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  • Video: NASA animates the powerful winter storm headed for the Mid-Atlantic

    A 21-second animation of infrared and visible imagery from NOAA's GOES-East satellite from Jan. 19 to 21 shows the movement one frontal system moving across the southern U.S. followed by a second storm system that is expected to bring the powerful winter storm to the Mid-Atlantic. The animation was created by NASA/NOAA's GOES Project at NASA's Goddard Space Flight Center in Greenbelt, Maryland.

A 21-second animation of infrared and visible imagery from NOAA's GOES-East satellite from Jan. 19 to 21 shows the movement one frontal system moving across the southern U.S. followed by a second storm system that is expected to bring the powerful winter storm to the Mid-Atlantic. The animation was created by NASA/NOAA's GOES Project at NASA's Goddard Space Flight Center in Greenbelt, Maryland. NASA/NOAA GOES Project
A 21-second animation of infrared and visible imagery from NOAA's GOES-East satellite from Jan. 19 to 21 shows the movement one frontal system moving across the southern U.S. followed by a second storm system that is expected to bring the powerful winter storm to the Mid-Atlantic. The animation was created by NASA/NOAA's GOES Project at NASA's Goddard Space Flight Center in Greenbelt, Maryland. NASA/NOAA GOES Project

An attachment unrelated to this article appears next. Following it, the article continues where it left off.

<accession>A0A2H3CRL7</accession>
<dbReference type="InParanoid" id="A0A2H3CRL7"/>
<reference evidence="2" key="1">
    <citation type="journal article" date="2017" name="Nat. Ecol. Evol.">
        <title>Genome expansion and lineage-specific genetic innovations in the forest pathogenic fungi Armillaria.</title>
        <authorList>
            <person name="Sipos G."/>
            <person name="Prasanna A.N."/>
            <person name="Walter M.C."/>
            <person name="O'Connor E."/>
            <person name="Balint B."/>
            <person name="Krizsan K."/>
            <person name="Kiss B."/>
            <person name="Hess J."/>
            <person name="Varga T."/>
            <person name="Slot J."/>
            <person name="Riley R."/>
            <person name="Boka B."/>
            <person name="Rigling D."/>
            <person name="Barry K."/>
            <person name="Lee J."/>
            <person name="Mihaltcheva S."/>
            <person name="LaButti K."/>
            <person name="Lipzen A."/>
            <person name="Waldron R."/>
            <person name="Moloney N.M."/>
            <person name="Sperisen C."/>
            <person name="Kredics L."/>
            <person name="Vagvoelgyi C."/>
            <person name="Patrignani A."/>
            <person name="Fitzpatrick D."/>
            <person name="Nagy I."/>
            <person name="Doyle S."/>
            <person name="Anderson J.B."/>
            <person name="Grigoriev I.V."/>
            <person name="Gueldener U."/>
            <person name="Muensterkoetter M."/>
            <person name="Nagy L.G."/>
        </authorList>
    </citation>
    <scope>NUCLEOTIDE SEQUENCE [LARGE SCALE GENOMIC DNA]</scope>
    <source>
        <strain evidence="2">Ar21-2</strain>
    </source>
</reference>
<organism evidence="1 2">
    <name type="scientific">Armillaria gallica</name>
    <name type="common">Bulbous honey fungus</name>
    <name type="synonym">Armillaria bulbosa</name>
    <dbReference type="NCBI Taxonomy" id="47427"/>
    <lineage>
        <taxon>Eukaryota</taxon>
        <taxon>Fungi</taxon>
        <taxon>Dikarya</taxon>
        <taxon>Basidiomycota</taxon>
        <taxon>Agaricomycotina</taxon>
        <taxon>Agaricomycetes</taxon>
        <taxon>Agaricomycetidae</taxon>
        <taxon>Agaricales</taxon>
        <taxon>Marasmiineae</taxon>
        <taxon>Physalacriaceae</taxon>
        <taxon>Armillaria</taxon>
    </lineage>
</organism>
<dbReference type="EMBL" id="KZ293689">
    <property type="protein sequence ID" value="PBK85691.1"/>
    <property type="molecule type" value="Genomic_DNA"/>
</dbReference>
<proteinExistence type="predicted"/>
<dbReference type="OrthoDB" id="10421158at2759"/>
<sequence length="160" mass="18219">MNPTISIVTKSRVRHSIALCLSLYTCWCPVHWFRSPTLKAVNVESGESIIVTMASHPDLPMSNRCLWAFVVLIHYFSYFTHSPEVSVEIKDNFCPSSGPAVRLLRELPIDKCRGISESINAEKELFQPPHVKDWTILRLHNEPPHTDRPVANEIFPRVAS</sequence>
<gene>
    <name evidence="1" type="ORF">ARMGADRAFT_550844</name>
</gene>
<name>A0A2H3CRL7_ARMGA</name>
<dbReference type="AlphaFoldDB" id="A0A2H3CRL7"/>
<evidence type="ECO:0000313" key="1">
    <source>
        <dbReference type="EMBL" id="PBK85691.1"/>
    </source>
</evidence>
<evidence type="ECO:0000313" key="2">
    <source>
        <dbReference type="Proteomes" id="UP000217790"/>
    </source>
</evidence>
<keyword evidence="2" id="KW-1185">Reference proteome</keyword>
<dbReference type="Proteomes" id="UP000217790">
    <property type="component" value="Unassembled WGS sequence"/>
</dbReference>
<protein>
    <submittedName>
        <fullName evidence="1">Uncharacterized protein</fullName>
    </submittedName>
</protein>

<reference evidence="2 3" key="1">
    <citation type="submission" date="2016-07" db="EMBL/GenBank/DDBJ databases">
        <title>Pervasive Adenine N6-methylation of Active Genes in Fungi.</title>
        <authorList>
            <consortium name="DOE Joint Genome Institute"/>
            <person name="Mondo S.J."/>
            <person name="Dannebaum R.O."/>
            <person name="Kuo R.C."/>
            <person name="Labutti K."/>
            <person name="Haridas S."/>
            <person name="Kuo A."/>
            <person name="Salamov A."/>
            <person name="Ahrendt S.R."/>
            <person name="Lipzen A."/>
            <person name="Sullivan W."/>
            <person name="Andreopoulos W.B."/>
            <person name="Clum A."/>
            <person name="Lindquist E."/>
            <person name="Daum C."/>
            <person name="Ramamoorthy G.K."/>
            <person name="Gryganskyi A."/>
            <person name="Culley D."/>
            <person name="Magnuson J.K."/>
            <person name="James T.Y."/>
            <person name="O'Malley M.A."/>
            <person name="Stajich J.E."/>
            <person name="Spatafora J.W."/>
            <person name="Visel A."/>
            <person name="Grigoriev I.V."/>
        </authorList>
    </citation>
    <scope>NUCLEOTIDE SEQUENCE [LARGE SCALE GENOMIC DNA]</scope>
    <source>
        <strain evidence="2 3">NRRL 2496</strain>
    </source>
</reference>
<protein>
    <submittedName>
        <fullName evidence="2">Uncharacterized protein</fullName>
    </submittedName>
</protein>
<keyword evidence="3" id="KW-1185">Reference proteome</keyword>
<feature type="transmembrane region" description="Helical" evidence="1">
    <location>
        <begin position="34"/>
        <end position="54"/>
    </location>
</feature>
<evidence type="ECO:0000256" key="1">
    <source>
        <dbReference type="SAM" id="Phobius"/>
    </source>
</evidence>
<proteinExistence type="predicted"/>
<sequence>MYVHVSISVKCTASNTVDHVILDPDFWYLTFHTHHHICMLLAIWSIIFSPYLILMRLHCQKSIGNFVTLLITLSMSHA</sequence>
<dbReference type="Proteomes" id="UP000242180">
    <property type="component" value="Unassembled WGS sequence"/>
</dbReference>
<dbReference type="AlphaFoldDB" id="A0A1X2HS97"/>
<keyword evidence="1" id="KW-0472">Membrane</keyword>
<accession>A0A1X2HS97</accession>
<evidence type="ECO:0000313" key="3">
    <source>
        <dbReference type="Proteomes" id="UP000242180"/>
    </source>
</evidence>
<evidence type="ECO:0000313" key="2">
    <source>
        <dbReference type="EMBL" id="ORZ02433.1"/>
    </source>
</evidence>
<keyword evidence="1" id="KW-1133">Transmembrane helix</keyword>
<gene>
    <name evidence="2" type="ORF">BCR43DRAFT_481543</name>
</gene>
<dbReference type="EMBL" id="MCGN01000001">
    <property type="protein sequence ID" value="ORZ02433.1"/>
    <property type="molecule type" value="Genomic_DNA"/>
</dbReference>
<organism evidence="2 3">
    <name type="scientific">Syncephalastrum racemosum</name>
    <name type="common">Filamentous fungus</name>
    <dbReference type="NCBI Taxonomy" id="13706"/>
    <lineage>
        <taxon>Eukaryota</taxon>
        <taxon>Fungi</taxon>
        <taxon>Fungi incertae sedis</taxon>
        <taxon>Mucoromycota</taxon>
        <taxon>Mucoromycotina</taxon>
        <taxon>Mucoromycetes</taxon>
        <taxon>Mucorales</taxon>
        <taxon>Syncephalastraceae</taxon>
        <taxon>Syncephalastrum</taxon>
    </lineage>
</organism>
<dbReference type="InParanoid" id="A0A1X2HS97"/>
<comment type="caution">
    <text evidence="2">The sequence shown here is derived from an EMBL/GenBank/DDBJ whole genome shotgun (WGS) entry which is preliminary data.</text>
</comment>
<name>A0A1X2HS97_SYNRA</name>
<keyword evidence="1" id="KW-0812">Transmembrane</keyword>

What we know: Key takeaways on ‘potentially crippling’ storm across East Coast

January 22, 2016 06:28 AM

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  • Man captures Michigan meteor on camera while driving

    Mike Austin posted video on YouTube of a meteor sailing through the sky during part of his commute Tuesday night, January 16, 2018. He wrote that he "didn't hear any loud sounds" during his drive on I-75 Northbound between Troy and Bloomfield Hills in Detroit. NWS Detroit later tweeted that it could confirm that "the flash and boom was NOT thunder or lightning, but instead a likely meteor." USGS then confirmed that the meteor caused a magnitude 2.0 earthquake.